The opioid crisis the U.S. has tormented us for at least two decades. However, in the past recent years, it has become a public health emergency now more than ever. According to the National Institute on Drug Abuse, 130 people die every day from an opioid overdose robbing the lives of over 400,000 Americans. On top of the death toll, at least 2 million people have developed an addiction to opioids.

Opioids, which are also referred to as narcotics, are a class of drug used to treat patients with persistent or severe chronic pain. Those suffering from cancer-related pain and those who are recovering from surgery can be prescribed opioids. The group of legal drugs that are available with a prescription that fall within the opioids include hydrocodone, oxycodone, codeine, morphine, among others. The problem with opioids is that they can become addictive quickly even when used solely on a prescription.

The opioid crisis began back in 1991. Back then, society started seeing an increase in opioid-prescriptions. This was mainly because pharmaceutical companies gave assurance to doctors that there was little to no-risk of addiction associated with the use of this type of drug. However, a rise in deaths linked directly to opioids soon showed otherwise. Also during this time, the use of opioids started being promoted on non-cancer patients, even when there was no data proving its benefits.

By 2010, as the amount of opioid-prescriptions that were issued decreased, people started turning to heroin, which is a cheap illegal opioid that is widely available. A few years later, those who had already developed an addiction started using a form of a synthetic opioid called fentanyl, which can be up to 100 times stronger than morphine. Even though there are legal variations of synthetic opioids, those who have become addicted seek the illegal ones. Nowadays, synthetic opioids have become the most common drug in the U.S. causing people to overdose. By the end of 2017, over 47,000 Americans had died of an opioid overdose.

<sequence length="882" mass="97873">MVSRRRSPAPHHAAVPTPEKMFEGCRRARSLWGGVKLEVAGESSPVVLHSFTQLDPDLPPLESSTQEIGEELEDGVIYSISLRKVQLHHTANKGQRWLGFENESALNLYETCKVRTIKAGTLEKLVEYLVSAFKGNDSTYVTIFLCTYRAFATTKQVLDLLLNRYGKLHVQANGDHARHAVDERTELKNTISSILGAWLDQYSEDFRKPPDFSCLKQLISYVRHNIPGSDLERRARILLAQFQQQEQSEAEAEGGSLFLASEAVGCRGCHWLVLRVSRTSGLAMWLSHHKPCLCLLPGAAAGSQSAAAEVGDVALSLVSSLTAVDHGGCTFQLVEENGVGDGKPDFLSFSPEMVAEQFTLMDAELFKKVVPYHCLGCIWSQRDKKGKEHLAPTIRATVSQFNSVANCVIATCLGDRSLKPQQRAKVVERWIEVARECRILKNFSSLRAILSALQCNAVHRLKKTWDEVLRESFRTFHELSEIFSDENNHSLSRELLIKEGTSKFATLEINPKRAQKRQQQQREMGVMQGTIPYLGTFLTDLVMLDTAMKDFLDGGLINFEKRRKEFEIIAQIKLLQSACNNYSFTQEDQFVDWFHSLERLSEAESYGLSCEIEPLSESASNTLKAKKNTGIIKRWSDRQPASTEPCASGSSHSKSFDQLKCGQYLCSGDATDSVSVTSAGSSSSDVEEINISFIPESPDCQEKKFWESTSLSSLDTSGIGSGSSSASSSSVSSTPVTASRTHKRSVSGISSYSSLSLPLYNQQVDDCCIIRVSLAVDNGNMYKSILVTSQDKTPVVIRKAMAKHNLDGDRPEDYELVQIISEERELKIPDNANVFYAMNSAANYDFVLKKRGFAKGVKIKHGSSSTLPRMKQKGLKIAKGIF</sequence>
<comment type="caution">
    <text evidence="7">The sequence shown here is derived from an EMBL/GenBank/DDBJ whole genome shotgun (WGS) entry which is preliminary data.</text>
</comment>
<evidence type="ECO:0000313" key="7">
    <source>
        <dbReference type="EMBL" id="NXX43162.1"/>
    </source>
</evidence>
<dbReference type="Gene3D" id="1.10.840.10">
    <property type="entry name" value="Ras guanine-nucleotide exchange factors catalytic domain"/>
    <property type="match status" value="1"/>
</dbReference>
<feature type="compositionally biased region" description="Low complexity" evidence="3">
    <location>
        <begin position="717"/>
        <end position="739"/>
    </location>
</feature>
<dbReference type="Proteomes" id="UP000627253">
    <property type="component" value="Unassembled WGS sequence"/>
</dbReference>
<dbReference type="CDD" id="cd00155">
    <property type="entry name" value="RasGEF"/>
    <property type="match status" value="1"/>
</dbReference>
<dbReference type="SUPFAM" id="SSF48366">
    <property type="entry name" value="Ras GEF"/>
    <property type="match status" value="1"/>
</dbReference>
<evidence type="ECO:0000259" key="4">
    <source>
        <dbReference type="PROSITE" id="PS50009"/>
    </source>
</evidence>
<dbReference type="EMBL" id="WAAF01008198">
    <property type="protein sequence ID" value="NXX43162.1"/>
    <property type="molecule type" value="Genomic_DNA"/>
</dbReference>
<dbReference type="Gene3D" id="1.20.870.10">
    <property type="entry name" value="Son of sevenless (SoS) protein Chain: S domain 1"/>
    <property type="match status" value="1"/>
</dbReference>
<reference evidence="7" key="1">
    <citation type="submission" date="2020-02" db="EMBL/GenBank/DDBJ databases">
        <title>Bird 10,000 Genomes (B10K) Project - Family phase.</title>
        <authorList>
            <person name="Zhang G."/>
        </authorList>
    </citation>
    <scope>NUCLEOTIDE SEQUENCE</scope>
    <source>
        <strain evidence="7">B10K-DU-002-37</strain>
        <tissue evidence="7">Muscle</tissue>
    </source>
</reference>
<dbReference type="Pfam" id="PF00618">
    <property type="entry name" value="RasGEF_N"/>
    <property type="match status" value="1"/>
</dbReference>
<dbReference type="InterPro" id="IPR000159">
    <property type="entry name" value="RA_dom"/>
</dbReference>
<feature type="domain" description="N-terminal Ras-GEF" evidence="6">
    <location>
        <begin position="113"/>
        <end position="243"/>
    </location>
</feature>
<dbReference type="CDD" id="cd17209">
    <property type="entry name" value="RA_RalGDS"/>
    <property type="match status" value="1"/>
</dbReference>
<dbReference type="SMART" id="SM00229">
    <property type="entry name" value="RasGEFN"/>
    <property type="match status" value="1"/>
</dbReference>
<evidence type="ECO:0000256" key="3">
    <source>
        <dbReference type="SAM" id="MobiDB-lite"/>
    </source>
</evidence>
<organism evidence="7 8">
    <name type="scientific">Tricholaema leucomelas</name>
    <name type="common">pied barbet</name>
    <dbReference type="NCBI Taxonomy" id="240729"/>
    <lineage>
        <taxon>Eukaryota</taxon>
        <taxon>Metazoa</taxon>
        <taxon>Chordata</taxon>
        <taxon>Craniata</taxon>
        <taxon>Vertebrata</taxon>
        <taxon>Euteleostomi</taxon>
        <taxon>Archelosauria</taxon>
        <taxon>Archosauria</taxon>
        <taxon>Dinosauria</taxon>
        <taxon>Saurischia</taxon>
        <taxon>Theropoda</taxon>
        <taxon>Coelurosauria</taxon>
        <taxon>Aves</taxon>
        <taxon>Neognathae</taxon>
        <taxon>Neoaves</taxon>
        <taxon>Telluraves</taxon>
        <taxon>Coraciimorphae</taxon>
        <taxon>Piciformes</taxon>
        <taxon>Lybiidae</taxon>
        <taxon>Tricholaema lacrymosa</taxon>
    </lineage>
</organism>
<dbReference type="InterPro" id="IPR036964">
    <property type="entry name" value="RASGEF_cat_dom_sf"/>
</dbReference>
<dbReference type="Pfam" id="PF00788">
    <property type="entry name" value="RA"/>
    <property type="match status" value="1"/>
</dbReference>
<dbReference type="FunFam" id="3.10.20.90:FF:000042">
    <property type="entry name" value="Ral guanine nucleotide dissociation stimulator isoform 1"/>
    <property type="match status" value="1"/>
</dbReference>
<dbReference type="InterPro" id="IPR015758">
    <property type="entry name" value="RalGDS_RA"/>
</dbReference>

The crisis grows in seriousness when the ones suffering from the consequences of this drug abuse are not only those who directly use it. Secondary exposures to the drug are affecting nurses who handle overdose patients, making their job even more difficult. Across the U.S., there have been several cases of nurses who pass out shortly after being in contact with patients who’ve used fentanyl. The fact that opioids are constantly being altered to have stronger effects in smaller quantities puts those who have never been in contact with drugs in great danger as a small amount can become fatal. It is not only nurses who are at risk; its anyone who is in contact with those who suffer from addiction ranging from law enforcement officers to friends and family of the victims.

The severity of the symptoms causes by secondary opioid exposure will depend on the amount, concentration and route of administration of the drug. Some of the symptoms victims can present include an altered state of consciousness, trouble breathing, altered vital signs, vomiting, dizziness, among others.

As of today, education might be the strongest resource to fight this on-going battle. Knowing the consequences of any kind of drug usage is important to try to discourage people to from using these in the first place. As for nurses, it is a shame that those who dedicate themselves to take care of others are at risk of suffering the consequences too. Extra safety steps should be taken to try to minimize the risk of secondary opioid exposure as much as possible.